Polar vortex returning to New York City after warm weekend weather
The brief reprieve from harsh winter weather this weekend will end when the polar vortex and a chance of snow return to New York City next week, forecasters said.
The National Weather Service expects temperatures to drop early next week after reaching nearly 50 degrees Saturday and Sunday.
“We’re forecasting temperatures to stay above normal through the weekend,” weather service meteorologist Tim Morrin explained. “Starting on Monday and lasting through most — if not all of— next week, we’re expecting temperatures to drop below normal.”
Early forecasts show temperatures will reach 35 degrees Monday before plummeting to 21 degrees that night.
The freezing temperatures are expected as the polar vortex returns to the tristate area amid a weather pattern change.
“The pattern will take on a configuration very similar to what we had much of this winter, where we have a trough of low pressure in the eastern portions of the United States and that would allow cold, arctic air to plunge into our area,” Morrin said.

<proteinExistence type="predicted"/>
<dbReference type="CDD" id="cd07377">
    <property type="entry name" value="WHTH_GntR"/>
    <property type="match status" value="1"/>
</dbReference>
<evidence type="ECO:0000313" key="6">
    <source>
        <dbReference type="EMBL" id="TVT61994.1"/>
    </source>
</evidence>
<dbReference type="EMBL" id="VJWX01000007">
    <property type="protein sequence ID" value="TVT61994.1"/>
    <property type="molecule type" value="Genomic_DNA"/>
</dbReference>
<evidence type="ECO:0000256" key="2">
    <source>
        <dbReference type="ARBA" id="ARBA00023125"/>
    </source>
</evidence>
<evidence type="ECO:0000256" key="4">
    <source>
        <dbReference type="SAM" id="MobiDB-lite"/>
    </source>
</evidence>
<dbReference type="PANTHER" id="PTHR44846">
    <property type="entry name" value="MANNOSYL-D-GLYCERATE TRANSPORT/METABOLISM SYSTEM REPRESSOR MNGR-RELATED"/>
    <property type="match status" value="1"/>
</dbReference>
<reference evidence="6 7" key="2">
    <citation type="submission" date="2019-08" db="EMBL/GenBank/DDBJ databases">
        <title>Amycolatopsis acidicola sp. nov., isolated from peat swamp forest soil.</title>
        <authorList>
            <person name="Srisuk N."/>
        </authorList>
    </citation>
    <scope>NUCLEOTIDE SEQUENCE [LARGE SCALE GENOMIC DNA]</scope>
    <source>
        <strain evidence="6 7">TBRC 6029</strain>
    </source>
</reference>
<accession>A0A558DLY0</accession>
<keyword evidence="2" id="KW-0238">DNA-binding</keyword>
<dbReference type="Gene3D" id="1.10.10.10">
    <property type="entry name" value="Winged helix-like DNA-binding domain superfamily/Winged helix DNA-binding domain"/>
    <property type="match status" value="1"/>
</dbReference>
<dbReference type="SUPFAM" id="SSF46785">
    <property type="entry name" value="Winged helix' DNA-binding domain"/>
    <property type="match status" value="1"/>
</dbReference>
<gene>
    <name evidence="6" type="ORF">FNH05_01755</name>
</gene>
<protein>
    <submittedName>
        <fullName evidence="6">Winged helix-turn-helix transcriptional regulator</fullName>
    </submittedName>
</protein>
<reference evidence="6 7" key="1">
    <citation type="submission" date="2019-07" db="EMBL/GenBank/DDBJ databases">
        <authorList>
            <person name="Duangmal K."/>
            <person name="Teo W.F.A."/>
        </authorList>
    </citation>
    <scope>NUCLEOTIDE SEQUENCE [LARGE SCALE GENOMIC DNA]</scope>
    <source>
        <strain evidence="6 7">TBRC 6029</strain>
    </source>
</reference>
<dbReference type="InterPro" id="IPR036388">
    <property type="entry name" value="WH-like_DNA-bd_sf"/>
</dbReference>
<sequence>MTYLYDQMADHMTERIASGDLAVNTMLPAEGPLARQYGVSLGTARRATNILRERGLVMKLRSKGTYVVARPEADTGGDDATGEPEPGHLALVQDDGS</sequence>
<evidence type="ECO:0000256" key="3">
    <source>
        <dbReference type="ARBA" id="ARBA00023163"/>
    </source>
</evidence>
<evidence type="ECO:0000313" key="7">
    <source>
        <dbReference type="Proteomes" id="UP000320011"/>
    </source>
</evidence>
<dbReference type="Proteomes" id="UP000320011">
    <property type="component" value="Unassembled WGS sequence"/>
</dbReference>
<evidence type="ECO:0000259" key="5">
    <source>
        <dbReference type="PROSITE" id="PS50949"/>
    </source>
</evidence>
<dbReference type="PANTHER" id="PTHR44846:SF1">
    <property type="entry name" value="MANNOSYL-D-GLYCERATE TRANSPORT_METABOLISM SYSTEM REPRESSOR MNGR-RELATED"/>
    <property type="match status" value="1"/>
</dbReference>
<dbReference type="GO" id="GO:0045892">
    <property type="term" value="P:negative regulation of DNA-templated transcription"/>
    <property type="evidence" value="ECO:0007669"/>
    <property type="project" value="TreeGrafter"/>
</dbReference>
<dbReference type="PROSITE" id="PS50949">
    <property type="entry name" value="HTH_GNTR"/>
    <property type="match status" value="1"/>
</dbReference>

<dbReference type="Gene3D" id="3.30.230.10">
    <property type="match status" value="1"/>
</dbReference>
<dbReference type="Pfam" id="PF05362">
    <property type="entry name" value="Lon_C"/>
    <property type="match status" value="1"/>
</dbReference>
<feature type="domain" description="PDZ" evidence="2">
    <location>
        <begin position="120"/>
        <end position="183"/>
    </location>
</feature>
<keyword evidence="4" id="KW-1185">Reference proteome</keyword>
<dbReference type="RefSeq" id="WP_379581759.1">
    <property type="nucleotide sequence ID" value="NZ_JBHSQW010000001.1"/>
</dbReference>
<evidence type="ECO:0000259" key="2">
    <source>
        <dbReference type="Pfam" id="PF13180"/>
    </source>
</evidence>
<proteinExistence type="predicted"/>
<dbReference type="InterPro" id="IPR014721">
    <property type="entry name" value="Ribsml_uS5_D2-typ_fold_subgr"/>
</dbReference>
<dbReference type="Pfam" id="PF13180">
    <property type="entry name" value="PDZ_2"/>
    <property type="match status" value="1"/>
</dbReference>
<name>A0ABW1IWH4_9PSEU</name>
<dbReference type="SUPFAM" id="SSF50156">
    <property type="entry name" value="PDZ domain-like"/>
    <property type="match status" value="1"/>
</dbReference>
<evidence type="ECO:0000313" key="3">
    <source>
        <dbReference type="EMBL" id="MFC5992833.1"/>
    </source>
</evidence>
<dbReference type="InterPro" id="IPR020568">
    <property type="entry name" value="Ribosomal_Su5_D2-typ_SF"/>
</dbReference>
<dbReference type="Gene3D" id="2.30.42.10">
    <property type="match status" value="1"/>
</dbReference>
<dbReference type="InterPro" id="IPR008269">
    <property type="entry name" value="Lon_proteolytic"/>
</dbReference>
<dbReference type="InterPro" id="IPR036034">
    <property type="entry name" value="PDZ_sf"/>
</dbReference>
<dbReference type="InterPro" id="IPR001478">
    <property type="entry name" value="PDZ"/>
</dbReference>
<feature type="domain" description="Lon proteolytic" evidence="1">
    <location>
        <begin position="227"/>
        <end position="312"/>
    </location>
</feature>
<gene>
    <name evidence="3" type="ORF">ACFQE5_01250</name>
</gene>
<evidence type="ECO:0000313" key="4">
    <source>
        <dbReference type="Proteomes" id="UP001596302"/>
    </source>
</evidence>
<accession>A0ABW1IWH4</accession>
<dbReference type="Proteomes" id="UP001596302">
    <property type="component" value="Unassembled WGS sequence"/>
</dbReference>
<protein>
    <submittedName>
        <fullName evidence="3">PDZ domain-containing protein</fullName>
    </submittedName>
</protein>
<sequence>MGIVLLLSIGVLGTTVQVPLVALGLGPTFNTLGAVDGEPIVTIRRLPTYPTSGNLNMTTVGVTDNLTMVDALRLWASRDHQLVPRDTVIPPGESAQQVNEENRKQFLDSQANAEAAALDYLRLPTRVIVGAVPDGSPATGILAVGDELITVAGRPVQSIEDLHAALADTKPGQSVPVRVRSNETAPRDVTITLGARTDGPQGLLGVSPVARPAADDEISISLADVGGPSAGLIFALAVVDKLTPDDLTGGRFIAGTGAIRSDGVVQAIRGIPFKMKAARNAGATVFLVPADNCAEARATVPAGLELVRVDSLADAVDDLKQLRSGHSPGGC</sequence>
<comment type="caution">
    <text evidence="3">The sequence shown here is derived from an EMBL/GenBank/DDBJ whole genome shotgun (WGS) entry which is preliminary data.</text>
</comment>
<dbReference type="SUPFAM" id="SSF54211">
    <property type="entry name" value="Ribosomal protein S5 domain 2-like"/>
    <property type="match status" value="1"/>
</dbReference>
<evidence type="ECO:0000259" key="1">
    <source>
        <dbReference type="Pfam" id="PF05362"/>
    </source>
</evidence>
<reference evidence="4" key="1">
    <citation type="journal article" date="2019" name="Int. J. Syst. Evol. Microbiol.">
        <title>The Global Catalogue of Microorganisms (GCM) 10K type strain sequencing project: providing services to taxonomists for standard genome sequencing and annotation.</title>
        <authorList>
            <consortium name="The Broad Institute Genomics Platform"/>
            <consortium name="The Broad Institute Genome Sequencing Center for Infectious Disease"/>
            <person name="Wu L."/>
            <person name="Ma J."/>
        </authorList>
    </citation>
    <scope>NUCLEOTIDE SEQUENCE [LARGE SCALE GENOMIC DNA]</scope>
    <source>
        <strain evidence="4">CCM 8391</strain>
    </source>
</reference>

In addition to freezing temperatures, the pattern change will support a chance of snow next week.
“The most support for a snow event will be somewhere around the Tuesday and Wednesday range,” Morrin said. “It’s hard to say how big of an impact it will have.”
The polar vortex is partially the cause of next week’s cold snap, Morrin said, adding that frigid city temperatures are sometimes supported by a migration of the North Pole’s semipermanent feature.
“Depending on the weather pattern, sometimes that polar core, or that core of cold air, will be allowed to break off and migrate south into portions of Canada and even the United States,” Morrin explained. “That has occurred this year a few times, and it’s expected to occur again this coming week.”
The polar vortex phenomenon is not new, he added.
“It’s a very common wintertime occurrence,” Morrin said. “There are winters where we don’t get that. … But this being a colder than normal winter, it’s a common occurrence that’s partially the cause.”
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